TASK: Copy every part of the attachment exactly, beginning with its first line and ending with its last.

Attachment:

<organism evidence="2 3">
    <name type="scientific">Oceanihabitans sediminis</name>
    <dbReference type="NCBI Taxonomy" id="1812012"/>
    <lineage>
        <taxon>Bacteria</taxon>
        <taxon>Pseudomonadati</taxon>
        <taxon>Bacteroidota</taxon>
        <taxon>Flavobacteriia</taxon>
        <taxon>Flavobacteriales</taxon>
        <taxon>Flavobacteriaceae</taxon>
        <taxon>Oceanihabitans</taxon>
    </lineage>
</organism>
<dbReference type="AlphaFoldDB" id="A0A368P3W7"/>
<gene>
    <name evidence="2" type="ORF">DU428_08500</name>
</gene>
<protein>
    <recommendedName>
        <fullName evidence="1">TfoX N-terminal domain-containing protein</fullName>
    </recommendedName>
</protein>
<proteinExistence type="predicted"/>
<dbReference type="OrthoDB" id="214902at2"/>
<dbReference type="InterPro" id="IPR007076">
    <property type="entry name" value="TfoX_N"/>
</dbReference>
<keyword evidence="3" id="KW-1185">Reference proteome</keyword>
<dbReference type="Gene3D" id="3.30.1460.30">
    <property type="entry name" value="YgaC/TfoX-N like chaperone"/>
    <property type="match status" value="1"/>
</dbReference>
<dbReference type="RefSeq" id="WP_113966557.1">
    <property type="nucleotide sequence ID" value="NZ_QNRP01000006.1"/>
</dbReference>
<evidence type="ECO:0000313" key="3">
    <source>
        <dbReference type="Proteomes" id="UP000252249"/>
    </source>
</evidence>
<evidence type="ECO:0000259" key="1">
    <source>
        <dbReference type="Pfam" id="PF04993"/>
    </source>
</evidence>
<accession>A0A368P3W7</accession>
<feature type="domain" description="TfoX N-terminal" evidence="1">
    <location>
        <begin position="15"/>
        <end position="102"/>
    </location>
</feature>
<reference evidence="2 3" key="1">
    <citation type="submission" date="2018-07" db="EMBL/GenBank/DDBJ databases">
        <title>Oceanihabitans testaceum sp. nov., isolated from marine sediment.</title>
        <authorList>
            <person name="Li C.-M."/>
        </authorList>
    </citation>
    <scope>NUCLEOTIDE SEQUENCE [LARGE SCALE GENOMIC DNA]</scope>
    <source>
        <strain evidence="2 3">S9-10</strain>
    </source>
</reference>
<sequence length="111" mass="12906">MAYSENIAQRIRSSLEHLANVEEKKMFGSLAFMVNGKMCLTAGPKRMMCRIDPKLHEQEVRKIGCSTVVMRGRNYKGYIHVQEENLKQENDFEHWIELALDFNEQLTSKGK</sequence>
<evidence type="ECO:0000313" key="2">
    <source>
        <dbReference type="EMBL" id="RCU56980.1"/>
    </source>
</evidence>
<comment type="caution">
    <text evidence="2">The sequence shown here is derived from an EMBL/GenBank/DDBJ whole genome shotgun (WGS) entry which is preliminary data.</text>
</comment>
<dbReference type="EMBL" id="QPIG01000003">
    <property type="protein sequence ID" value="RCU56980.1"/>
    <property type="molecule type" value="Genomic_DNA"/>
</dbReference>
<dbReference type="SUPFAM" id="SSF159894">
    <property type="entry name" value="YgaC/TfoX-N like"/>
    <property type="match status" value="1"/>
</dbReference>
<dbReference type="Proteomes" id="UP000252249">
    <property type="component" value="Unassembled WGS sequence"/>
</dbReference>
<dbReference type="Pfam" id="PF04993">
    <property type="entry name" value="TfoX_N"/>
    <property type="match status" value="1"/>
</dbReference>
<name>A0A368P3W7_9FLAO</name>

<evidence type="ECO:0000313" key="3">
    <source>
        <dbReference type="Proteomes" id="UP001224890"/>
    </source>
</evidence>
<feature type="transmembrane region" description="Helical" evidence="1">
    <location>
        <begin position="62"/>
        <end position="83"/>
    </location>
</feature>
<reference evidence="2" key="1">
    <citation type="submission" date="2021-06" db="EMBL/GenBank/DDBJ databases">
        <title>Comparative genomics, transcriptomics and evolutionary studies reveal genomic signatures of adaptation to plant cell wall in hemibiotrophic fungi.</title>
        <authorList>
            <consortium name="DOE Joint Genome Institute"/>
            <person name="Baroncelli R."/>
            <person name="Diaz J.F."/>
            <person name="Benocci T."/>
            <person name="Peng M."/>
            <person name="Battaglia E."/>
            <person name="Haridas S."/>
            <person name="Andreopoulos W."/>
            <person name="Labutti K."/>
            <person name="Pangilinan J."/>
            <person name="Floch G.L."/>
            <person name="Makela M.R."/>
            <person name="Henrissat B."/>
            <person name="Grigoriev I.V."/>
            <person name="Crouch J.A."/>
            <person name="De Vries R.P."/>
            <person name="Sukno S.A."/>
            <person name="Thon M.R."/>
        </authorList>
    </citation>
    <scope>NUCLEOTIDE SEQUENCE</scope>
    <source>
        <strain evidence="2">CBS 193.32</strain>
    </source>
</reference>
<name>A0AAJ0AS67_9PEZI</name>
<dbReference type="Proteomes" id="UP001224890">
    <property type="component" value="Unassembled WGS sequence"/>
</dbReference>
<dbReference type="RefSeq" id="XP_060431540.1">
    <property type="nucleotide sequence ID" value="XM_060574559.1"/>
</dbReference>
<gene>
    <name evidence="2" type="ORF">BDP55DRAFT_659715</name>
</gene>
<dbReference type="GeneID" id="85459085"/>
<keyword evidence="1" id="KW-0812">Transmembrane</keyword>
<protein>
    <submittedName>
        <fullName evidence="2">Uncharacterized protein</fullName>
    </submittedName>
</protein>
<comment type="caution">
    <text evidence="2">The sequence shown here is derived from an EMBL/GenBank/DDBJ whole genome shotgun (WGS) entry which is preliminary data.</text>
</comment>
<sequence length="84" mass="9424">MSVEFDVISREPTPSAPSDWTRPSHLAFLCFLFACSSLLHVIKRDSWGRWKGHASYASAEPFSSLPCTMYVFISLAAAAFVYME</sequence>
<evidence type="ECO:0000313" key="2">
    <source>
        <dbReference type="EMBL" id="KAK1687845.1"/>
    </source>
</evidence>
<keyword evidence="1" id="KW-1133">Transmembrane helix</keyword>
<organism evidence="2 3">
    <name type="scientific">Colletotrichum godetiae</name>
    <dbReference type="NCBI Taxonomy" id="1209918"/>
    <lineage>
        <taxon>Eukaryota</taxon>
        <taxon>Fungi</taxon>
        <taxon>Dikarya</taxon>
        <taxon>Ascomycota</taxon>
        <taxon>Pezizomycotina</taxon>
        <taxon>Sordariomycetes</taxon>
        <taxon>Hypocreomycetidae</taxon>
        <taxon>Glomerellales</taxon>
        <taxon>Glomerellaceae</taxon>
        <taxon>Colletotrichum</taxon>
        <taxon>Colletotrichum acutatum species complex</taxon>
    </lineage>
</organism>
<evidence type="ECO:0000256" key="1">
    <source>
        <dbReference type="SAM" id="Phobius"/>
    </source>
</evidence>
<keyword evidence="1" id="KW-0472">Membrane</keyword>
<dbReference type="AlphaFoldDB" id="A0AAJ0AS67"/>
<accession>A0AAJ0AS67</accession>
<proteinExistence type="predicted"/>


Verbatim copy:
<organism evidence="2 3">
    <name type="scientific">Oceanihabitans sediminis</name>
    <dbReference type="NCBI Taxonomy" id="1812012"/>
    <lineage>
        <taxon>Bacteria</taxon>
        <taxon>Pseudomonadati</taxon>
        <taxon>Bacteroidota</taxon>
        <taxon>Flavobacteriia</taxon>
        <taxon>Flavobacteriales</taxon>
        <taxon>Flavobacteriaceae</taxon>
        <taxon>Oceanihabitans</taxon>
    </lineage>
</organism>
<dbReference type="AlphaFoldDB" id="A0A368P3W7"/>
<gene>
    <name evidence="2" type="ORF">DU428_08500</name>
</gene>
<protein>
    <recommendedName>
        <fullName evidence="1">TfoX N-terminal domain-containing protein</fullName>
    </recommendedName>
</protein>
<proteinExistence type="predicted"/>
<dbReference type="OrthoDB" id="214902at2"/>
<dbReference type="InterPro" id="IPR007076">
    <property type="entry name" value="TfoX_N"/>
</dbReference>
<keyword evidence="3" id="KW-1185">Reference proteome</keyword>
<dbReference type="Gene3D" id="3.30.1460.30">
    <property type="entry name" value="YgaC/TfoX-N like chaperone"/>
    <property type="match status" value="1"/>
</dbReference>
<dbReference type="RefSeq" id="WP_113966557.1">
    <property type="nucleotide sequence ID" value="NZ_QNRP01000006.1"/>
</dbReference>
<evidence type="ECO:0000313" key="3">
    <source>
        <dbReference type="Proteomes" id="UP000252249"/>
    </source>
</evidence>
<evidence type="ECO:0000259" key="1">
    <source>
        <dbReference type="Pfam" id="PF04993"/>
    </source>
</evidence>
<accession>A0A368P3W7</accession>
<feature type="domain" description="TfoX N-terminal" evidence="1">
    <location>
        <begin position="15"/>
        <end position="102"/>
    </location>
</feature>
<reference evidence="2 3" key="1">
    <citation type="submission" date="2018-07" db="EMBL/GenBank/DDBJ databases">
        <title>Oceanihabitans testaceum sp. nov., isolated from marine sediment.</title>
        <authorList>
            <person name="Li C.-M."/>
        </authorList>
    </citation>
    <scope>NUCLEOTIDE SEQUENCE [LARGE SCALE GENOMIC DNA]</scope>
    <source>
        <strain evidence="2 3">S9-10</strain>
    </source>
</reference>
<sequence length="111" mass="12906">MAYSENIAQRIRSSLEHLANVEEKKMFGSLAFMVNGKMCLTAGPKRMMCRIDPKLHEQEVRKIGCSTVVMRGRNYKGYIHVQEENLKQENDFEHWIELALDFNEQLTSKGK</sequence>
<evidence type="ECO:0000313" key="2">
    <source>
        <dbReference type="EMBL" id="RCU56980.1"/>
    </source>
</evidence>
<comment type="caution">
    <text evidence="2">The sequence shown here is derived from an EMBL/GenBank/DDBJ whole genome shotgun (WGS) entry which is preliminary data.</text>
</comment>
<dbReference type="EMBL" id="QPIG01000003">
    <property type="protein sequence ID" value="RCU56980.1"/>
    <property type="molecule type" value="Genomic_DNA"/>
</dbReference>
<dbReference type="SUPFAM" id="SSF159894">
    <property type="entry name" value="YgaC/TfoX-N like"/>
    <property type="match status" value="1"/>
</dbReference>
<dbReference type="Proteomes" id="UP000252249">
    <property type="component" value="Unassembled WGS sequence"/>
</dbReference>
<dbReference type="Pfam" id="PF04993">
    <property type="entry name" value="TfoX_N"/>
    <property type="match status" value="1"/>
</dbReference>
<name>A0A368P3W7_9FLAO</name>

<evidence type="ECO:0000313" key="3">
    <source>
        <dbReference type="Proteomes" id="UP001224890"/>
    </source>
</evidence>
<feature type="transmembrane region" description="Helical" evidence="1">
    <location>
        <begin position="62"/>
        <end position="83"/>
    </location>
</feature>
<reference evidence="2" key="1">
    <citation type="submission" date="2021-06" db="EMBL/GenBank/DDBJ databases">
        <title>Comparative genomics, transcriptomics and evolutionary studies reveal genomic signatures of adaptation to plant cell wall in hemibiotrophic fungi.</title>
        <authorList>
            <consortium name="DOE Joint Genome Institute"/>
            <person name="Baroncelli R."/>
            <person name="Diaz J.F."/>
            <person name="Benocci T."/>
            <person name="Peng M."/>
            <person name="Battaglia E."/>
            <person name="Haridas S."/>
            <person name="Andreopoulos W."/>
            <person name="Labutti K."/>
            <person name="Pangilinan J."/>
            <person name="Floch G.L."/>
            <person name="Makela M.R."/>
            <person name="Henrissat B."/>
            <person name="Grigoriev I.V."/>
            <person name="Crouch J.A."/>
            <person name="De Vries R.P."/>
            <person name="Sukno S.A."/>
            <person name="Thon M.R."/>
        </authorList>
    </citation>
    <scope>NUCLEOTIDE SEQUENCE</scope>
    <source>
        <strain evidence="2">CBS 193.32</strain>
    </source>
</reference>
<name>A0AAJ0AS67_9PEZI</name>
<dbReference type="Proteomes" id="UP001224890">
    <property type="component" value="Unassembled WGS sequence"/>
</dbReference>
<dbReference type="RefSeq" id="XP_060431540.1">
    <property type="nucleotide sequence ID" value="XM_060574559.1"/>
</dbReference>
<gene>
    <name evidence="2" type="ORF">BDP55DRAFT_659715</name>
</gene>
<dbReference type="GeneID" id="85459085"/>
<keyword evidence="1" id="KW-0812">Transmembrane</keyword>
<protein>
    <submittedName>
        <fullName evidence="2">Uncharacterized protein</fullName>
    </submittedName>
</protein>
<comment type="caution">
    <text evidence="2">The sequence shown here is derived from an EMBL/GenBank/DDBJ whole genome shotgun (WGS) entry which is preliminary data.</text>
</comment>
<sequence length="84" mass="9424">MSVEFDVISREPTPSAPSDWTRPSHLAFLCFLFACSSLLHVIKRDSWGRWKGHASYASAEPFSSLPCTMYVFISLAAAAFVYME</sequence>
<evidence type="ECO:0000313" key="2">
    <source>
        <dbReference type="EMBL" id="KAK1687845.1"/>
    </source>
</evidence>
<keyword evidence="1" id="KW-1133">Transmembrane helix</keyword>
<organism evidence="2 3">
    <name type="scientific">Colletotrichum godetiae</name>
    <dbReference type="NCBI Taxonomy" id="1209918"/>
    <lineage>
        <taxon>Eukaryota</taxon>
        <taxon>Fungi</taxon>
        <taxon>Dikarya</taxon>
        <taxon>Ascomycota</taxon>
        <taxon>Pezizomycotina</taxon>
        <taxon>Sordariomycetes</taxon>
        <taxon>Hypocreomycetidae</taxon>
        <taxon>Glomerellales</taxon>
        <taxon>Glomerellaceae</taxon>
        <taxon>Colletotrichum</taxon>
        <taxon>Colletotrichum acutatum species complex</taxon>
    </lineage>
</organism>
<evidence type="ECO:0000256" key="1">
    <source>
        <dbReference type="SAM" id="Phobius"/>
    </source>
</evidence>
<keyword evidence="1" id="KW-0472">Membrane</keyword>
<dbReference type="AlphaFoldDB" id="A0AAJ0AS67"/>
<accession>A0AAJ0AS67</accession>
<proteinExistence type="predicted"/>